Are your Genes making you fat?
Your genes play a role in your dietary habits – more than you think
Nature Vs Nurture? It’s the age old question. If I were to ask you, do you think your genes affect your dietary habits, what would you say?
Though most of us are not aware of it, our genes play a large role in our appearance, behaviour and physiology. According to new research, the relative amount of protein, carbohydrate, and fat that people choose to eat may be influenced by genetics.
If you understand the link between your eating habits and your key genetic data, you can benefit from this knowledge and use it to Live Better Longer.
We’ve all been there and done that. Attacking cookie after cookie when cramming for exams without even thinking. Could your genes be playing a role here?
As you may have already noticed, emotional eating or ‘comfort eating’ is triggered by emotional states like sadness, anxiety, depression, loneliness and boredom, rather than hunger.
Emotional eating involves the reward centers of the brain that encompass ‘feel good’ neurotransmitters like ‘dopamine’. Most people are familiar with eating for comfort or reward. Some can overcome the urge while others find it more difficult. Genes that are linked to our reward systems in the brain have a part to play, in some cases making it more challenging to overcome.
Obese And Overweight
Obesity and overweight are two terms we hear often. In fact we are hearing it more and more as the obesity rate continues to increase. It has become a common problem for many of us. Why do you think that is?
The ‘Thrifty’ Gene
So called ‘Thrifty Genes’ are the genes that are involved in fat storage. If we go far back in time when mankind was much less developed, many people died from famines. In those times the thrifty genes protected us and improved the odds of survival, which is why these genes have been passed on through many generations.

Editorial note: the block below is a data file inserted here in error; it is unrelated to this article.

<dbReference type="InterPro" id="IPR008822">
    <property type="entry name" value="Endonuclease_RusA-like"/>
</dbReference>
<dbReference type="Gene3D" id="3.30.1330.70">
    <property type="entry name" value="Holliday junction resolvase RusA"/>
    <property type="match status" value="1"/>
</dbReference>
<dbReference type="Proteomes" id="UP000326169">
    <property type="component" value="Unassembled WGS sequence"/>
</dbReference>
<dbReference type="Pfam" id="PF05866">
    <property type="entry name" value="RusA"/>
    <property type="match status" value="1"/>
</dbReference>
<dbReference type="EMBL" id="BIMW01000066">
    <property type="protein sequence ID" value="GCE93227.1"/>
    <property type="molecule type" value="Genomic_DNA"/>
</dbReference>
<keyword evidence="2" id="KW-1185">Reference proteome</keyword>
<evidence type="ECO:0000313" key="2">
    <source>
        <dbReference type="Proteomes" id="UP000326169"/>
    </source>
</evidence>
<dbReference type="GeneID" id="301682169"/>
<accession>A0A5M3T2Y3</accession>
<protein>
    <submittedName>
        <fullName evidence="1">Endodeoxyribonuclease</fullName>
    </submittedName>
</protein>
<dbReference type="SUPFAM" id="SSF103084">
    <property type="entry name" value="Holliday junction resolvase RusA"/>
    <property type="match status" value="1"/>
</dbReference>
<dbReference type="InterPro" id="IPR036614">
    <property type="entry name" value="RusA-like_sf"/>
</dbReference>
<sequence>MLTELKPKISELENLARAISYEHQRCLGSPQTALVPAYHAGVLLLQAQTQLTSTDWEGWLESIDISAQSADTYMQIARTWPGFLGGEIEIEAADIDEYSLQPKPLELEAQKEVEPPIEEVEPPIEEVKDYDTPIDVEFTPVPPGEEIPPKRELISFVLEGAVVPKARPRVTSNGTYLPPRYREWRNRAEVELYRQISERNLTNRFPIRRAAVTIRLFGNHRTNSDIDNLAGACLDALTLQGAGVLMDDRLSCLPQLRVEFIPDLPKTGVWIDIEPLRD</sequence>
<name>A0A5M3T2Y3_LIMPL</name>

Present day, however, is another story. Currently we have plenty of food and so there is no need to store extra fat for periods of famine.
Having certain variations of ‘Thrifty Genes’ can lead to excess fat storage and therefore obesity, when food supply is plentiful.
Or, maybe it’s the ‘Fatso’ Gene?
The FTO or ‘Fatso’ gene and its counterpart MC4R are strongly correlated with a risk of being overweight or obese due to their effect on hunger. The risky variants of these genes leave people feeling hungry even after a meal. They control the hunger hormone “ghrelin”. This can drive a desire to eat high fat, high sugar foods, like biscuits, cakes, pastries, cheese and fast foods, to combat the hunger. The good news is the if you do indeed have these genes, you can turn them down, or off with exercise.
Nature vs Nurture?
So we have discussed ‘nature’ and the impact of certain genes in relation to obesity and being overweight. It’s important that you don’t just put the blame on genes and this is where ‘nurture’ comes into play.
Fats, Carbohydrates and Protein all contribute to delivering a healthy diet.
Understanding how nutrients work, identifying the better ones and avoiding the others will help you achieve a better diet and a healthy body. Check out our article on Nutrition Balance and start practicing healthy eating and exercise habits and you’ll be able to change the way your genes perform.